Kansas Senate gives preliminary nod to fossil bill
By MIKE CORN
By MIKE CORN
TOPEKA -- The Kansas Senate, without objection Monday, gave first-round approval to a bill naming two state fossils. Under normal procedure, the Senate should give final approval to the bill when it meets this afternoon.
The bill had been on the Senate's consent calendar, but mysteriously was put back on general orders, forcing it to go through a more structured approval process.
Sen. Ralph Ostmeyer, R-Grinnell, recommended the bill's initial approval by the Senate as a whole. He reminded members the bill initially had been viewed as lacking any controversy.
"I think somebody pulled it off because they thought I couldn't pronounce the names," Ostmeyer said of the measure naming the Tylosaurus as the state's marine fossil and the Pteranodon as the official flying fossil.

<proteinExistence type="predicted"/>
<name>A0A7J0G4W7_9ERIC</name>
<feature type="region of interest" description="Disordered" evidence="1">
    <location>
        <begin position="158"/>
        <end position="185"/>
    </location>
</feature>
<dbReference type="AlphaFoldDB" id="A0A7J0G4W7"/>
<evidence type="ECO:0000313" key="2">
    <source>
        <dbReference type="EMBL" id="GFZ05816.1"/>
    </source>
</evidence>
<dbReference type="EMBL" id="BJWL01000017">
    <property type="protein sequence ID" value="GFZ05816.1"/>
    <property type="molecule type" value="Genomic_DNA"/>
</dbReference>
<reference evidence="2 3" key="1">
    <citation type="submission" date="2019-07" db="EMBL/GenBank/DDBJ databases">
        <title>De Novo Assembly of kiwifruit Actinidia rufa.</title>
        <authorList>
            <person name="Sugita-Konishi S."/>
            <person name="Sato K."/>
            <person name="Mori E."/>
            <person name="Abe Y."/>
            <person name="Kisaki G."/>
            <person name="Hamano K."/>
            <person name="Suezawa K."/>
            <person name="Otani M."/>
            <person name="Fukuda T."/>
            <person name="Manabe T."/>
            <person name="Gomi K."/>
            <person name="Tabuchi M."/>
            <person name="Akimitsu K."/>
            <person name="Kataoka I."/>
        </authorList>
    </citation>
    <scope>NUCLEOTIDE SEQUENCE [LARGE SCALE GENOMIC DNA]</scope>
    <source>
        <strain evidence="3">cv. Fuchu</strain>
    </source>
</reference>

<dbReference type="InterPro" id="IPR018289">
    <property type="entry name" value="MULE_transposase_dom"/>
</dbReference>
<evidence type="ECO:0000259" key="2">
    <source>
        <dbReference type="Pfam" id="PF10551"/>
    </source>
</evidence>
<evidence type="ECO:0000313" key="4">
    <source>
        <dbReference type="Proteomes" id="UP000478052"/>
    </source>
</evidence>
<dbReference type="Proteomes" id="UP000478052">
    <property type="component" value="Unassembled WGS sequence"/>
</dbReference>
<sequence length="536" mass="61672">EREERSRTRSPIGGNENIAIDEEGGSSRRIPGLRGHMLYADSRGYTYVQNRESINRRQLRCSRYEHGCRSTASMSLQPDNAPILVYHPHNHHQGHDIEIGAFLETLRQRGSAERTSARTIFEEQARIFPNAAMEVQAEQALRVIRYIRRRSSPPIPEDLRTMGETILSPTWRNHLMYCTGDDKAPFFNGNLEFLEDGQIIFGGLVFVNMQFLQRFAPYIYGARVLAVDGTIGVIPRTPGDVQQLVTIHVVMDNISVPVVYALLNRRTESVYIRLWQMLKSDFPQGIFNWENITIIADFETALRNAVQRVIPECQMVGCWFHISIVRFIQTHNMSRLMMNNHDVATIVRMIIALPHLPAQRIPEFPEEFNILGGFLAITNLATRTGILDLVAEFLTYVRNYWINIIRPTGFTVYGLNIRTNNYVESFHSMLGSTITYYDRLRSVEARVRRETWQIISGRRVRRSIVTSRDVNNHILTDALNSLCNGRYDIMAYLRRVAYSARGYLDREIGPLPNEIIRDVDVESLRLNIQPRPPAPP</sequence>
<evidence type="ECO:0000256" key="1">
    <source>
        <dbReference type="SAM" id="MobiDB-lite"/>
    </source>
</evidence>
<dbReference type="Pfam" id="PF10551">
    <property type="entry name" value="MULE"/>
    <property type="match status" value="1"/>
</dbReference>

Ostmeyer said he practiced all night to prepare for Monday's pronunciation, a comment that prompted laughter in the background.
Mike Everhart said Ostmeyer did a good job in pronouncing the names of the two proposed state fossils.
The move to pull the three-paragraph bill from the consent calendar has set off a behind-the-scenes mini firestorm pitting legislators against students, specifically a 4-H'er from Scott County and Lt. Gov. Jeff Colyer's daughter, both of whom testified in favor of the bill before Ostmeyer's Federal and State Affairs Committee.
Everhart, adjunct curator of paleontology at Sternberg Museum of Natural History, also testified, urging passage of the bill.
The bill passed the Kansas House in late February by a 96-27 vote.